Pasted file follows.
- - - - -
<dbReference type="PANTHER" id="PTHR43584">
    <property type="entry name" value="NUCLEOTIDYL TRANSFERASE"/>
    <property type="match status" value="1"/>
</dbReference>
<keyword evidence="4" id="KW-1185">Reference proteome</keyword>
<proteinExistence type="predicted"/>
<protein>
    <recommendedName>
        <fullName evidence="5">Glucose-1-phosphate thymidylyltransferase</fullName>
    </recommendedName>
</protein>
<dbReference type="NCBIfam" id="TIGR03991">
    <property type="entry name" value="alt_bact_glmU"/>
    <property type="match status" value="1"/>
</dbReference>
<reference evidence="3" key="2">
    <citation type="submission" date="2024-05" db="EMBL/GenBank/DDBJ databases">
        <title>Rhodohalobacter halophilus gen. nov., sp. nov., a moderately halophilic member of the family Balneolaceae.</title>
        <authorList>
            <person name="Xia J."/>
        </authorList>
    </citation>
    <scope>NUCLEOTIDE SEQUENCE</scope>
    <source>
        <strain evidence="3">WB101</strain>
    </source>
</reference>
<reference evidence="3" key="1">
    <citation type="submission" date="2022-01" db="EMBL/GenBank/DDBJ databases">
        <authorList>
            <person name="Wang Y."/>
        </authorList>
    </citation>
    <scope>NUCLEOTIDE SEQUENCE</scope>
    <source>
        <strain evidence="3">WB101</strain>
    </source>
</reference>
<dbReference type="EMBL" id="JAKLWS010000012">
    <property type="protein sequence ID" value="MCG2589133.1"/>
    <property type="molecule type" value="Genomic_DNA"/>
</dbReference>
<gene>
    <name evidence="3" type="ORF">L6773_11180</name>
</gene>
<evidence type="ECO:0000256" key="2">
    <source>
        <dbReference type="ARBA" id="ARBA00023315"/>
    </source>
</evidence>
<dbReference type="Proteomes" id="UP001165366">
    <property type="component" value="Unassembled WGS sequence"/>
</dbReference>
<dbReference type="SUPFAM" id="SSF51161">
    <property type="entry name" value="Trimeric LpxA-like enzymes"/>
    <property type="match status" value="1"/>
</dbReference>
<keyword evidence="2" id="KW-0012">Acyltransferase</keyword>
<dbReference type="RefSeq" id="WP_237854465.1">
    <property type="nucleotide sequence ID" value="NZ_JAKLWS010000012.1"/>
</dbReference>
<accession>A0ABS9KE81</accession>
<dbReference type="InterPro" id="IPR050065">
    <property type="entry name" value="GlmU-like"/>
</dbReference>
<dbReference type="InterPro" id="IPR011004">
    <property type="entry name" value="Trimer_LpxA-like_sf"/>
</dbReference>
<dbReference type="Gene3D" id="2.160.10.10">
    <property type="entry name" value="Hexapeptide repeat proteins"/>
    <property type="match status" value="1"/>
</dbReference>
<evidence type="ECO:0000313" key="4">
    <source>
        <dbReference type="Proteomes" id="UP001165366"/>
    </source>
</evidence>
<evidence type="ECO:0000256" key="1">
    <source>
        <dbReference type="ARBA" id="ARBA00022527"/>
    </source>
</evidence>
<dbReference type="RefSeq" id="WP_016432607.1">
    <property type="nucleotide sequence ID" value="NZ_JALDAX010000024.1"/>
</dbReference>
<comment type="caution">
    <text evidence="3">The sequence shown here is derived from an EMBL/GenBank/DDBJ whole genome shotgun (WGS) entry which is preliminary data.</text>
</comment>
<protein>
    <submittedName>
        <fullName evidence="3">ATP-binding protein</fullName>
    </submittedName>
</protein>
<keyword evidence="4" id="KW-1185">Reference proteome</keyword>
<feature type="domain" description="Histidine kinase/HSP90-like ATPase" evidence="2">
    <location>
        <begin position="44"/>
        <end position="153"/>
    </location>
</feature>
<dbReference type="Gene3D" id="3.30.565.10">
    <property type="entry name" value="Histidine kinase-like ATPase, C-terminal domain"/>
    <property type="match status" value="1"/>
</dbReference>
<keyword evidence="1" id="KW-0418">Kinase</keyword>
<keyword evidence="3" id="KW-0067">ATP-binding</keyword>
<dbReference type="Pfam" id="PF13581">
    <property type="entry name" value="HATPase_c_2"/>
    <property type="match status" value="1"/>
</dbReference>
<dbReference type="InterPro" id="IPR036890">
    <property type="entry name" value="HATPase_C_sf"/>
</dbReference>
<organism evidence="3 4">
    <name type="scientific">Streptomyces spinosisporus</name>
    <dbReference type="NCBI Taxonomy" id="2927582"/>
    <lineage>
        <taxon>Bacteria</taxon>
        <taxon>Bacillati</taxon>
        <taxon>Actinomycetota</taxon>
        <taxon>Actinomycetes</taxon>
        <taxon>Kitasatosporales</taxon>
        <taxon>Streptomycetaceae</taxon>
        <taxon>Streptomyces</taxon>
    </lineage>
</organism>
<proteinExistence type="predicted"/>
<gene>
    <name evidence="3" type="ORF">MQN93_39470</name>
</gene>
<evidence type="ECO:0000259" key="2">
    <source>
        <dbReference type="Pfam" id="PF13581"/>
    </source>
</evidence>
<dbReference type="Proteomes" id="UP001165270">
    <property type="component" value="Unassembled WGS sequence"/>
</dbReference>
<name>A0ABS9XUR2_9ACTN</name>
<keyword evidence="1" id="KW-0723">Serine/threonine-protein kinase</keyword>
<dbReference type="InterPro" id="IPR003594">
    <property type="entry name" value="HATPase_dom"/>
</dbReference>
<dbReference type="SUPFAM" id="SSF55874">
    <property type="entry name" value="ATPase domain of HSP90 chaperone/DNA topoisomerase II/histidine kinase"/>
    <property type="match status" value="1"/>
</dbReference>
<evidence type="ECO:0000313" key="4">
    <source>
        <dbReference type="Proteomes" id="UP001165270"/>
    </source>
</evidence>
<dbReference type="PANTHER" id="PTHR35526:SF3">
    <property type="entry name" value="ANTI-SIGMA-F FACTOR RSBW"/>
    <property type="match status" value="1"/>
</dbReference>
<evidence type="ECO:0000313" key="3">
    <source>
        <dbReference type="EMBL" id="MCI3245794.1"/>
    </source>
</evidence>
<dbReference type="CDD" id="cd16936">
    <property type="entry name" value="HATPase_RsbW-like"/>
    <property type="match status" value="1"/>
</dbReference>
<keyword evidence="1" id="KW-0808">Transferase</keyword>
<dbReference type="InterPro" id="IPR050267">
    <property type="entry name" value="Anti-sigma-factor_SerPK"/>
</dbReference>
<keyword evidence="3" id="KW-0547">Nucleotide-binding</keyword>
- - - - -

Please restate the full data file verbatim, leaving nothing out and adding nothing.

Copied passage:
<dbReference type="PANTHER" id="PTHR43584">
    <property type="entry name" value="NUCLEOTIDYL TRANSFERASE"/>
    <property type="match status" value="1"/>
</dbReference>
<keyword evidence="4" id="KW-1185">Reference proteome</keyword>
<proteinExistence type="predicted"/>
<protein>
    <recommendedName>
        <fullName evidence="5">Glucose-1-phosphate thymidylyltransferase</fullName>
    </recommendedName>
</protein>
<dbReference type="NCBIfam" id="TIGR03991">
    <property type="entry name" value="alt_bact_glmU"/>
    <property type="match status" value="1"/>
</dbReference>
<reference evidence="3" key="2">
    <citation type="submission" date="2024-05" db="EMBL/GenBank/DDBJ databases">
        <title>Rhodohalobacter halophilus gen. nov., sp. nov., a moderately halophilic member of the family Balneolaceae.</title>
        <authorList>
            <person name="Xia J."/>
        </authorList>
    </citation>
    <scope>NUCLEOTIDE SEQUENCE</scope>
    <source>
        <strain evidence="3">WB101</strain>
    </source>
</reference>
<reference evidence="3" key="1">
    <citation type="submission" date="2022-01" db="EMBL/GenBank/DDBJ databases">
        <authorList>
            <person name="Wang Y."/>
        </authorList>
    </citation>
    <scope>NUCLEOTIDE SEQUENCE</scope>
    <source>
        <strain evidence="3">WB101</strain>
    </source>
</reference>
<dbReference type="EMBL" id="JAKLWS010000012">
    <property type="protein sequence ID" value="MCG2589133.1"/>
    <property type="molecule type" value="Genomic_DNA"/>
</dbReference>
<gene>
    <name evidence="3" type="ORF">L6773_11180</name>
</gene>
<evidence type="ECO:0000256" key="2">
    <source>
        <dbReference type="ARBA" id="ARBA00023315"/>
    </source>
</evidence>
<dbReference type="Proteomes" id="UP001165366">
    <property type="component" value="Unassembled WGS sequence"/>
</dbReference>
<dbReference type="SUPFAM" id="SSF51161">
    <property type="entry name" value="Trimeric LpxA-like enzymes"/>
    <property type="match status" value="1"/>
</dbReference>
<keyword evidence="2" id="KW-0012">Acyltransferase</keyword>
<dbReference type="RefSeq" id="WP_237854465.1">
    <property type="nucleotide sequence ID" value="NZ_JAKLWS010000012.1"/>
</dbReference>
<accession>A0ABS9KE81</accession>
<dbReference type="InterPro" id="IPR050065">
    <property type="entry name" value="GlmU-like"/>
</dbReference>
<dbReference type="InterPro" id="IPR011004">
    <property type="entry name" value="Trimer_LpxA-like_sf"/>
</dbReference>
<dbReference type="Gene3D" id="2.160.10.10">
    <property type="entry name" value="Hexapeptide repeat proteins"/>
    <property type="match status" value="1"/>
</dbReference>
<evidence type="ECO:0000313" key="4">
    <source>
        <dbReference type="Proteomes" id="UP001165366"/>
    </source>
</evidence>
<evidence type="ECO:0000256" key="1">
    <source>
        <dbReference type="ARBA" id="ARBA00022527"/>
    </source>
</evidence>
<dbReference type="RefSeq" id="WP_016432607.1">
    <property type="nucleotide sequence ID" value="NZ_JALDAX010000024.1"/>
</dbReference>
<comment type="caution">
    <text evidence="3">The sequence shown here is derived from an EMBL/GenBank/DDBJ whole genome shotgun (WGS) entry which is preliminary data.</text>
</comment>
<protein>
    <submittedName>
        <fullName evidence="3">ATP-binding protein</fullName>
    </submittedName>
</protein>
<keyword evidence="4" id="KW-1185">Reference proteome</keyword>
<feature type="domain" description="Histidine kinase/HSP90-like ATPase" evidence="2">
    <location>
        <begin position="44"/>
        <end position="153"/>
    </location>
</feature>
<dbReference type="Gene3D" id="3.30.565.10">
    <property type="entry name" value="Histidine kinase-like ATPase, C-terminal domain"/>
    <property type="match status" value="1"/>
</dbReference>
<keyword evidence="1" id="KW-0418">Kinase</keyword>
<keyword evidence="3" id="KW-0067">ATP-binding</keyword>
<dbReference type="Pfam" id="PF13581">
    <property type="entry name" value="HATPase_c_2"/>
    <property type="match status" value="1"/>
</dbReference>
<dbReference type="InterPro" id="IPR036890">
    <property type="entry name" value="HATPase_C_sf"/>
</dbReference>
<organism evidence="3 4">
    <name type="scientific">Streptomyces spinosisporus</name>
    <dbReference type="NCBI Taxonomy" id="2927582"/>
    <lineage>
        <taxon>Bacteria</taxon>
        <taxon>Bacillati</taxon>
        <taxon>Actinomycetota</taxon>
        <taxon>Actinomycetes</taxon>
        <taxon>Kitasatosporales</taxon>
        <taxon>Streptomycetaceae</taxon>
        <taxon>Streptomyces</taxon>
    </lineage>
</organism>
<proteinExistence type="predicted"/>
<gene>
    <name evidence="3" type="ORF">MQN93_39470</name>
</gene>
<evidence type="ECO:0000259" key="2">
    <source>
        <dbReference type="Pfam" id="PF13581"/>
    </source>
</evidence>
<dbReference type="Proteomes" id="UP001165270">
    <property type="component" value="Unassembled WGS sequence"/>
</dbReference>
<name>A0ABS9XUR2_9ACTN</name>
<keyword evidence="1" id="KW-0723">Serine/threonine-protein kinase</keyword>
<dbReference type="InterPro" id="IPR003594">
    <property type="entry name" value="HATPase_dom"/>
</dbReference>
<dbReference type="SUPFAM" id="SSF55874">
    <property type="entry name" value="ATPase domain of HSP90 chaperone/DNA topoisomerase II/histidine kinase"/>
    <property type="match status" value="1"/>
</dbReference>
<evidence type="ECO:0000313" key="4">
    <source>
        <dbReference type="Proteomes" id="UP001165270"/>
    </source>
</evidence>
<dbReference type="PANTHER" id="PTHR35526:SF3">
    <property type="entry name" value="ANTI-SIGMA-F FACTOR RSBW"/>
    <property type="match status" value="1"/>
</dbReference>
<evidence type="ECO:0000313" key="3">
    <source>
        <dbReference type="EMBL" id="MCI3245794.1"/>
    </source>
</evidence>
<dbReference type="CDD" id="cd16936">
    <property type="entry name" value="HATPase_RsbW-like"/>
    <property type="match status" value="1"/>
</dbReference>
<keyword evidence="1" id="KW-0808">Transferase</keyword>
<dbReference type="InterPro" id="IPR050267">
    <property type="entry name" value="Anti-sigma-factor_SerPK"/>
</dbReference>
<keyword evidence="3" id="KW-0547">Nucleotide-binding</keyword>